Spill response planning is constantly evolving, and in order for WCMRC to best serve the communities and coastal areas we protect, we commit to utilizing the best response tactics we can. Drones, advanced sweep systems, state-of-the-art Geographic Information System (GIS), and underwater ROVS are all part of our tool kit and help in our mission to protect the beautiful coastal areas of B.C.
Added to our collection of spill response tools, the Coastal Response Program will soon be home to 28 new and noteworthy Coastal Response Packages (CRP).
Read on for more intel on these packages and the areas we hope to implement them.
Identifying Coastlines At Risk
Our new Coastal Response Packages are part of WCMRC’s strategy to prepare communities ahead of an oil spill. Our Geographical Response Strategies (GRS) are based on site-specific response plans that are built around sensitive areas on the coast. Once these areas are identified through our coastal mapping program, we work to implement a strategy to protect the area in the event of a spill.
In order to protect coastlines that are sensitive, we deploy curtain boom across the area to stop oil from reaching shore. By deploying boom ahead of the spill, we are able to protect the area completely or minimize the damage significantly.
Currently, we have 700 different strategies designed to protect the West Coast that involve tens of thousands of feet of boom, so we needed to create a program to house the boom closer to where it needs to be. Our strategically placed boom allows us to prepare ahead of a spill and will save time during the critical first few hours of an oil spill response.Packages to Protect Sensitive Areas
Once the areas of sensitivity are identified, WCMRC will work to install Coastal Response Packages directly into communities as well as train members of that community on how to deploy the equipment. Housed inside a 20ft sea can container, the strategically placed packages contain 1,700 feet of boom and 9 anchor kits to be used in an oil spill as well as boom lights.The equipment is placed locally so it can be deployed by local Vessels of Opportunity (VOO) in the event of an oil spill. The Coastal Response Packages are to be placed close to the water, on either land or float, so that they can be opened and accessed easily by a vessel. Local Vessels of Opportunity are trained to deploy the equipment inside the 20×8 ft containers and will help save crucial time in the initial minutes and hours after an oil spill.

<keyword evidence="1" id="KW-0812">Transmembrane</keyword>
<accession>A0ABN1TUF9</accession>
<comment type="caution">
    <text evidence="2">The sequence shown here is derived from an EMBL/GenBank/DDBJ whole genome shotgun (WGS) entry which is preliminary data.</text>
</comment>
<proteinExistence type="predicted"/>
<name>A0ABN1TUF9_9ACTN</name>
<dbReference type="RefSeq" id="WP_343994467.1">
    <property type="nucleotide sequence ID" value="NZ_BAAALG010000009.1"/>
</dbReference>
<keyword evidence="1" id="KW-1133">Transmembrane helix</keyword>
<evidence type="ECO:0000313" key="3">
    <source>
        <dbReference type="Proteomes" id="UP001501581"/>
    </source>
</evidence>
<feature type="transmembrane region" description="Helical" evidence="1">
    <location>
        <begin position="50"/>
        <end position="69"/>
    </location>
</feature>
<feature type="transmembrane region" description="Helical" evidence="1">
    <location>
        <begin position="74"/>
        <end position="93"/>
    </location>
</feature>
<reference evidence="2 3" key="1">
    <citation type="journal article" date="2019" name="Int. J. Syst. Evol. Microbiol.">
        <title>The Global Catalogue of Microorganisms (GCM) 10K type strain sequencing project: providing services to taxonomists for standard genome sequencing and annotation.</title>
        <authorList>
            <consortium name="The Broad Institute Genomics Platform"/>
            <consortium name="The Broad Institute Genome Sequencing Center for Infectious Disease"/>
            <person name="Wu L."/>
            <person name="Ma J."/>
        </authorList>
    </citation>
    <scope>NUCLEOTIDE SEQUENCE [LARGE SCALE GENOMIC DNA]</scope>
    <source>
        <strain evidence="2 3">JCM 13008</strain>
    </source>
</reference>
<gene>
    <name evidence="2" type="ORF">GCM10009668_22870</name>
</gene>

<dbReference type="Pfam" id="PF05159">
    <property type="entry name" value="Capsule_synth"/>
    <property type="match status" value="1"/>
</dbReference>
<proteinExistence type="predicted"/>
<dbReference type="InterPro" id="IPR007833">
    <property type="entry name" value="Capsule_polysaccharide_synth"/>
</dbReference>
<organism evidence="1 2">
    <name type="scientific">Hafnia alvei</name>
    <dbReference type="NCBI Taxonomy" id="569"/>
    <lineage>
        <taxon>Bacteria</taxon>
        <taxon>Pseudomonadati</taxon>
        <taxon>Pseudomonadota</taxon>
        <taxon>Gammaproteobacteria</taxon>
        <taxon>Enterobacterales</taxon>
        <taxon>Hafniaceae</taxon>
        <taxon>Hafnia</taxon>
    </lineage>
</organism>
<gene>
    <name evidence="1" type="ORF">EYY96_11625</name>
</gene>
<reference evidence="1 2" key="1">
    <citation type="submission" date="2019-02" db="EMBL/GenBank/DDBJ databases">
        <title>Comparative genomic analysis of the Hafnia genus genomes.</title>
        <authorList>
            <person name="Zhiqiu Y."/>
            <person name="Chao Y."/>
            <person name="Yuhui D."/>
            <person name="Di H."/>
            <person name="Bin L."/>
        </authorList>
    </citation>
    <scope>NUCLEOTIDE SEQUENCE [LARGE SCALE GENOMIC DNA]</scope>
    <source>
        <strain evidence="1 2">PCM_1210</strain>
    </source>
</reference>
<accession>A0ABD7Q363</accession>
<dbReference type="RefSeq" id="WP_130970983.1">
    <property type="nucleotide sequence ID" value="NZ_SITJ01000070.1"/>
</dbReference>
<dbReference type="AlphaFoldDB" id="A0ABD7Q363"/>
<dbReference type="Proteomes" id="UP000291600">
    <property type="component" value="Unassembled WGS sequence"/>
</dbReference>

Through our Coastal Response Program, WCMRC is in the process of mapping out the location for each of the 28 Coastal Response Packages along the South Coast with the help of First Nations and local, coastal communities. We are working with communities and landowners to find suitable locations for the Coastal Response Packages and once the packages are in place will help train local Vessels of Opportunity.
The 28 packages will be placed throughout Vancouver’s southern coastal areas and the Gulf Islands and will act as the primary defense for valued areas of sensitivity against harmful oil spills. Our first package has already been placed on Galiano Island and other possible locations include Saturna Island, Mayne Island, Sooke, Ucluelet, to name just a few. With your help, we will work tirelessly to protect the beautiful B.C. coastline. If you are interested in hosting a package in your community, or learning more about resources available through the Coastal Response Program reach out to us.